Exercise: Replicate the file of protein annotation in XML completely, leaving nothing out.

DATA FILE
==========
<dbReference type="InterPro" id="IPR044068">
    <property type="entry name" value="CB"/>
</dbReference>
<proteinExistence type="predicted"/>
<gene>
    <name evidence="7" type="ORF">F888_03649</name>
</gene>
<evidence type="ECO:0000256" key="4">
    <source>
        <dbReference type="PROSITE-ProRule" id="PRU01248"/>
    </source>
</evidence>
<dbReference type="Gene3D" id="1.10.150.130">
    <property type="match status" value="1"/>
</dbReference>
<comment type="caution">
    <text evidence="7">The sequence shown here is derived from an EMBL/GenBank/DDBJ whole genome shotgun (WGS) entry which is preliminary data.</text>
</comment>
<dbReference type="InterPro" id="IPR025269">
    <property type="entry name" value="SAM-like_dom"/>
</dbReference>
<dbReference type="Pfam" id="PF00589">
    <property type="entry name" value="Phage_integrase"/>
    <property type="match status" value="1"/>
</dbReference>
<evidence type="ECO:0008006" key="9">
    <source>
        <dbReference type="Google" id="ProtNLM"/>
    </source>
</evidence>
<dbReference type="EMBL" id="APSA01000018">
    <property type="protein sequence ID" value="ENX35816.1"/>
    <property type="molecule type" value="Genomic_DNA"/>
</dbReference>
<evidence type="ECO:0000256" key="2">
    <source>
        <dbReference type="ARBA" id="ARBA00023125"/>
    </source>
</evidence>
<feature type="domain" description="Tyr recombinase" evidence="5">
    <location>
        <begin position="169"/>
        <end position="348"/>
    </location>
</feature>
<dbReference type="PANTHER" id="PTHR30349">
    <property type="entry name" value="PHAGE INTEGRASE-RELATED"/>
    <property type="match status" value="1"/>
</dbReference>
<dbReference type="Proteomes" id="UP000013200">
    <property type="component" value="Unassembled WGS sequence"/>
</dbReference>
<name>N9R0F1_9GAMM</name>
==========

<dbReference type="InterPro" id="IPR044068">
    <property type="entry name" value="CB"/>
</dbReference>
<proteinExistence type="predicted"/>
<gene>
    <name evidence="7" type="ORF">F888_03649</name>
</gene>
<evidence type="ECO:0000256" key="4">
    <source>
        <dbReference type="PROSITE-ProRule" id="PRU01248"/>
    </source>
</evidence>
<dbReference type="Gene3D" id="1.10.150.130">
    <property type="match status" value="1"/>
</dbReference>
<comment type="caution">
    <text evidence="7">The sequence shown here is derived from an EMBL/GenBank/DDBJ whole genome shotgun (WGS) entry which is preliminary data.</text>
</comment>
<dbReference type="InterPro" id="IPR025269">
    <property type="entry name" value="SAM-like_dom"/>
</dbReference>
<dbReference type="Pfam" id="PF00589">
    <property type="entry name" value="Phage_integrase"/>
    <property type="match status" value="1"/>
</dbReference>
<evidence type="ECO:0008006" key="9">
    <source>
        <dbReference type="Google" id="ProtNLM"/>
    </source>
</evidence>
<dbReference type="EMBL" id="APSA01000018">
    <property type="protein sequence ID" value="ENX35816.1"/>
    <property type="molecule type" value="Genomic_DNA"/>
</dbReference>
<evidence type="ECO:0000256" key="2">
    <source>
        <dbReference type="ARBA" id="ARBA00023125"/>
    </source>
</evidence>
<feature type="domain" description="Tyr recombinase" evidence="5">
    <location>
        <begin position="169"/>
        <end position="348"/>
    </location>
</feature>
<dbReference type="PANTHER" id="PTHR30349">
    <property type="entry name" value="PHAGE INTEGRASE-RELATED"/>
    <property type="match status" value="1"/>
</dbReference>
<dbReference type="Proteomes" id="UP000013200">
    <property type="component" value="Unassembled WGS sequence"/>
</dbReference>
<name>N9R0F1_9GAMM</name>